To Detter those are not the signs of a strong market in need of more housing. In fact, he thinks the influx of more housing along the border of downtown will do much more to hurt similar development in the central business district proper, where everyone says they want to see it in the first place.
"I would say that they are competing with what we want downtown," Detter says. "It's not complementary. It's in conflict."
Pinning down downtown isn't as easy as most would figure. There are the actual Downtown Development Authority boundaries and then there is what most people would consider downtown.
For instance, most people wouldn't say Fingerle Lumber Co. is in the central business district, but they would call it a downtown lumberyard. Fingerle is across the street from where the Moravian is proposed to be built and about a block south of City Place. It's also on the other side of Main Street from Carlisle Wortman & Associates offices and a casual walk to amenities like the downtown library and post office.
"The city is still trying to come to grips with what dense, downtown development really means," says Carlisle of Carlisle Wortman & Associates. "What does it mean to have a central core that is densely populated?"
Carlisle thinks that stretch of neighborhood bordered by downtown, Main, State Street and Michigan Stadium is ripe for redevelopment into a dense urban core, and Fingerle is the low-hanging fruit. The owners already toyed with the idea of putting the 7.2 acreage on the market last year.
But there are complications to the area, such as its location in a flood plain and the presence of a residential neighborhood. Still, it's one of the largest, and most desirable properties in Ann Arbor’s city center and currently home to numerous dilapidated student rentals.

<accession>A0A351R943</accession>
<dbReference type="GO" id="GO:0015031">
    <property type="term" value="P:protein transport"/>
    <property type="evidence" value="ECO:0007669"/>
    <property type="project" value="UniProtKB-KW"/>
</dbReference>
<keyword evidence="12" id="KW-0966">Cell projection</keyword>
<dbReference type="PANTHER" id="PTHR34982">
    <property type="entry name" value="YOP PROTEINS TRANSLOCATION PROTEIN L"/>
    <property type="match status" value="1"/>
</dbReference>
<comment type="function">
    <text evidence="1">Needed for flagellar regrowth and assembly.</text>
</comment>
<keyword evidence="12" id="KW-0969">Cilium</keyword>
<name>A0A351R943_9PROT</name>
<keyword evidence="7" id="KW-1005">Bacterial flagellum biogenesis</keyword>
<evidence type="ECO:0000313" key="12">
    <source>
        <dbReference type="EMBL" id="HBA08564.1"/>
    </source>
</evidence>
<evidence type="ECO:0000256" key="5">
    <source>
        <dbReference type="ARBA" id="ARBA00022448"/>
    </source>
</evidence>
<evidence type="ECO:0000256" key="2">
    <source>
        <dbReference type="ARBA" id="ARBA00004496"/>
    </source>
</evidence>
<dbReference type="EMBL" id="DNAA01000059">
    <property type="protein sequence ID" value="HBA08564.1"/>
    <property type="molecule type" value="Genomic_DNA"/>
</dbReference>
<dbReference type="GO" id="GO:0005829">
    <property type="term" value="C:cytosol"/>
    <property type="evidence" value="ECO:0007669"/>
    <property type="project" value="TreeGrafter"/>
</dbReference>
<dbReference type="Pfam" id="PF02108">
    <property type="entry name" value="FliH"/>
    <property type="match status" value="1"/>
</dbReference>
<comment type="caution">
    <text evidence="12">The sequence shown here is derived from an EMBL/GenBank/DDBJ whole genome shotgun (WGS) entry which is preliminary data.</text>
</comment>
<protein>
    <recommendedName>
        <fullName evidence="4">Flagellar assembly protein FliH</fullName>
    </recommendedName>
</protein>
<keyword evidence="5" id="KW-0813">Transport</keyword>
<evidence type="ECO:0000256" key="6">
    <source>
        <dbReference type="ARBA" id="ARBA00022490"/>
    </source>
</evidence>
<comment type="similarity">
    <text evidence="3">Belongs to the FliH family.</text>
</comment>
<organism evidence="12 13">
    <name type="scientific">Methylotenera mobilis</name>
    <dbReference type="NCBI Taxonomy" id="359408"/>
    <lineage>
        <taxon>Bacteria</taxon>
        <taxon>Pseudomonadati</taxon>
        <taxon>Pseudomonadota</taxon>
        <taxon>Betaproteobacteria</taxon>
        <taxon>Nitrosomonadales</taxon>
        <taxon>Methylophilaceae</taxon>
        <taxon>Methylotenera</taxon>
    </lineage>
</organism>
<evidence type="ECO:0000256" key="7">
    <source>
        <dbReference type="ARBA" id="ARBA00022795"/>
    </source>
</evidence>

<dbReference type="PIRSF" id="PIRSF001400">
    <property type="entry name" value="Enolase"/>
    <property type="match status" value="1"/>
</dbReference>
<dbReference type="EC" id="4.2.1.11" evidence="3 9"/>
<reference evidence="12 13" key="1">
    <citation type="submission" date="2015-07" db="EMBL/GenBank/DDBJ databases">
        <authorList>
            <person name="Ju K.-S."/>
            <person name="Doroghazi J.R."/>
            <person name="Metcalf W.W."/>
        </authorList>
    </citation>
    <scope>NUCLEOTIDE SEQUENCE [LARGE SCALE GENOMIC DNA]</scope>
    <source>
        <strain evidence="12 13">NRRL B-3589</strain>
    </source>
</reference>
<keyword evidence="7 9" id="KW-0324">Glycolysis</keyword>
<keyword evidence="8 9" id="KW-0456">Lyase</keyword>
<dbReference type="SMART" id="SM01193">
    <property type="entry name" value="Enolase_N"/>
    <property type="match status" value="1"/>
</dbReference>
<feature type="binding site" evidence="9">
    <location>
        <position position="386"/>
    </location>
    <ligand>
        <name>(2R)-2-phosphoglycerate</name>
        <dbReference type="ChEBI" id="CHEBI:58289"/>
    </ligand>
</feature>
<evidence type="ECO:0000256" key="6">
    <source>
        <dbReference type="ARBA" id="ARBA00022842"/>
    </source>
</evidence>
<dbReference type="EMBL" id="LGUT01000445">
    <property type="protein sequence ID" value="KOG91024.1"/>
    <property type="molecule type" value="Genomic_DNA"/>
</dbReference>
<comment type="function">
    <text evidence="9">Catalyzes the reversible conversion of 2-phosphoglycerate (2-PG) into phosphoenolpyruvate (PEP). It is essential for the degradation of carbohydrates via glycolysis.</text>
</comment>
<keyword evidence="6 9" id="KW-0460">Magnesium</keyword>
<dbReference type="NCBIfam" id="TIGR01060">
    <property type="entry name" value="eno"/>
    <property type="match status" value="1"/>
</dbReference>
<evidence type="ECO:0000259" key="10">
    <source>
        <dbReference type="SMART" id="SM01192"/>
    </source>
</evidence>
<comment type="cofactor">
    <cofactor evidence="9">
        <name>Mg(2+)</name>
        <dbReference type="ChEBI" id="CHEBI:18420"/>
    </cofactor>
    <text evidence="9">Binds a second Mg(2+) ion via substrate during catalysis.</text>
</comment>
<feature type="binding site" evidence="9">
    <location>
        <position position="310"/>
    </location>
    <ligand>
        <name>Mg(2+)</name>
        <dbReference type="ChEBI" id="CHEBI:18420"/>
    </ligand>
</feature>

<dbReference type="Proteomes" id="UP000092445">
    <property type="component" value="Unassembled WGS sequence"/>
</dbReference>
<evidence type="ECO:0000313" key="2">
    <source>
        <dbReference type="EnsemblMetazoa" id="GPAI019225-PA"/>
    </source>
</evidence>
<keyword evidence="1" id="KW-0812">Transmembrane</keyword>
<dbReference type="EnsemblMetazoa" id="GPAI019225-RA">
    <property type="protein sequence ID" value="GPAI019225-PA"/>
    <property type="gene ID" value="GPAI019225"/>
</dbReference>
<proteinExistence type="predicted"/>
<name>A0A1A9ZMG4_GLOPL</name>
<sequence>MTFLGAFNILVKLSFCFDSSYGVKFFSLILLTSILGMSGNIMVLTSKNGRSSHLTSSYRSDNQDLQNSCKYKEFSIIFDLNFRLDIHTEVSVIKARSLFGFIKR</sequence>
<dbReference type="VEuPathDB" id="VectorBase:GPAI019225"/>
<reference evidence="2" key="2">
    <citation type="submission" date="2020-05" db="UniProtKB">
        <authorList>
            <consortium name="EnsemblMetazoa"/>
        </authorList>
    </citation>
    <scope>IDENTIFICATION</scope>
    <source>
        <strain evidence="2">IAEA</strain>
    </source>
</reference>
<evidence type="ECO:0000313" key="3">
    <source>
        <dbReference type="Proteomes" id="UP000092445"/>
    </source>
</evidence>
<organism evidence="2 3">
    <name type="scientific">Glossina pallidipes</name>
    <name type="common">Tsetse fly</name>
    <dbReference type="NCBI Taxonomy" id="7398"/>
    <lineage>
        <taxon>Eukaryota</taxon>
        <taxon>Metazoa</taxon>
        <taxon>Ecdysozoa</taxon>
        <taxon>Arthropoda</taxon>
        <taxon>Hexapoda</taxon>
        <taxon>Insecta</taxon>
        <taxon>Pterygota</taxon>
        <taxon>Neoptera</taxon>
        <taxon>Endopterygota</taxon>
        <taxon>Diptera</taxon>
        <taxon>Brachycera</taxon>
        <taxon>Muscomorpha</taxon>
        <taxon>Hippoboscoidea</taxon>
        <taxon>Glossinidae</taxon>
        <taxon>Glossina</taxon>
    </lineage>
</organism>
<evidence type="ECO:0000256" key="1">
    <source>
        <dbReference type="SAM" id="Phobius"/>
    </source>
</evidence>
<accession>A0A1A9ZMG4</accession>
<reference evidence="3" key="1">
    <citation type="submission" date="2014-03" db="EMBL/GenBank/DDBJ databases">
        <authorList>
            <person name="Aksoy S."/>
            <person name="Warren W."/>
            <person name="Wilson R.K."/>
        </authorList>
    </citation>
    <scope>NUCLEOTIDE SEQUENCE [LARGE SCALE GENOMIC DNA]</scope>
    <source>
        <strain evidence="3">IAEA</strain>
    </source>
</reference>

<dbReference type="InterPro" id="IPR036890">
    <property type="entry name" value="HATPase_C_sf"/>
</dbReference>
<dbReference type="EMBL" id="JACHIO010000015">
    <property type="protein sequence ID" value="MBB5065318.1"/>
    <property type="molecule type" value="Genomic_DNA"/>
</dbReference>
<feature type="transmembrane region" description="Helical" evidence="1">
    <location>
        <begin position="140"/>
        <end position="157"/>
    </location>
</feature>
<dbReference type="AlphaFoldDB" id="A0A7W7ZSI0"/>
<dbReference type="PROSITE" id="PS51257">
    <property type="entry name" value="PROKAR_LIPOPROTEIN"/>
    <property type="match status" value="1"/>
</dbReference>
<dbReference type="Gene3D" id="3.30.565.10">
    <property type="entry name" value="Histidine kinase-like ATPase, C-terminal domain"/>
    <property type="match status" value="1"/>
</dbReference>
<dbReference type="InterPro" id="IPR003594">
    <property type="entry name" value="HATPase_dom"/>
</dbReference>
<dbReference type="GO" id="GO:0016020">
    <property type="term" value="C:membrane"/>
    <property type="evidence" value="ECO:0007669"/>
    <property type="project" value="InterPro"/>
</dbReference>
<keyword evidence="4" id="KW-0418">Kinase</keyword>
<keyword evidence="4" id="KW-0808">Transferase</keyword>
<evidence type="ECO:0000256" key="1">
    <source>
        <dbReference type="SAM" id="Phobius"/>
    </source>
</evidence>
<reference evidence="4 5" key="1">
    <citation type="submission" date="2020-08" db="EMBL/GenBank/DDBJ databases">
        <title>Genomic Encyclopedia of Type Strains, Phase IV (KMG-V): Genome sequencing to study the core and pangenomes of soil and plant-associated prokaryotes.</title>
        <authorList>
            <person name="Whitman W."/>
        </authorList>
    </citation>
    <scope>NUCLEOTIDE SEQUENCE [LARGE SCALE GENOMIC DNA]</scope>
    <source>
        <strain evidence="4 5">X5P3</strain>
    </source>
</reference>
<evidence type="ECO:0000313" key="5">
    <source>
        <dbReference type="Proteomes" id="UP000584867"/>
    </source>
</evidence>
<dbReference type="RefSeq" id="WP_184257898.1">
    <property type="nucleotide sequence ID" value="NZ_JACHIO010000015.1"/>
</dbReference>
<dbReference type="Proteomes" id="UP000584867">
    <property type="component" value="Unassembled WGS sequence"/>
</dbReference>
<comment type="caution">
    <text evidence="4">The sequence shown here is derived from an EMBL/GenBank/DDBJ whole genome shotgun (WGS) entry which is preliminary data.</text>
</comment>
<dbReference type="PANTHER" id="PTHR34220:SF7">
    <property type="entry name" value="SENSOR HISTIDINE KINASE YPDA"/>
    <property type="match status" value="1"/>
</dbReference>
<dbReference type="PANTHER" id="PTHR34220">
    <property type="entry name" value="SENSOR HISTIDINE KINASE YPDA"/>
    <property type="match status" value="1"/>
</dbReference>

"It's either going to be a private developer or the university (which doesn't pay taxes but uses services) that buys it," Carlisle says. "Now which would the city rather have?"
He sees two possible avenues for solving this problem. First, the city could buy the development rights to the homes and land in these adjacent neighborhoods in the same way the city does for its greenbelt. That would take the development value out of the equation, making the original houses desirable for rehab into single-family homes or into student housing.
The second option is expanding the downtown's traditional borders to encompass a much wider area, say the strip of city between downtown and Michigan Stadium. This would flood the market with available land, driving down land prices by giving developers more options. It trades on the philosophy that by sacrificing one neighborhood the city can better preserve the others that ring the greater downtown area while advancing density.
"When you're so narrowly constricting the supply in a certain area, say this is the only place you can build, well you can guess what happens," Carlisle says.
Not all of these developments turn into cat fights. There are times when the purported Ann Arbor ideal of green building, high density tall structures, and affordable housing come to fruition. Liberty Lofts employs both high-density building and sustainable features while sitting on the border of the Old West Side neighborhood. Ashley Mews also incorporates high-density and affordable housing next door to the so-called Germantown neighborhood.
Both of these help attract young professional talent while creating a walkable, more sustainable urban environment. They also play positive roles in defining Ann Arbor's sense of place. But unfortunately these are more exceptions to the rule when it comes to downtown-area development. In order for Ann Arbor to realize the true advantages of density and fight sprawl its downtown will need more than two successful projects.
"Development can coexist in the neighborhoods and enrich both parties," Carlisle optimistically adds.
Jon Zemke is the News Editor for Concentrate and its sister publications, Model D and metromode. His last feature for Concentrate was "What's Next For The Ann Arbor News Building". He believes Jane Jacobs got it right when she wrote The Death and Life of Great American Cities.
All Photos by Dave Lewinski
Dave Lewinski is Concentrate's Managing Photographer.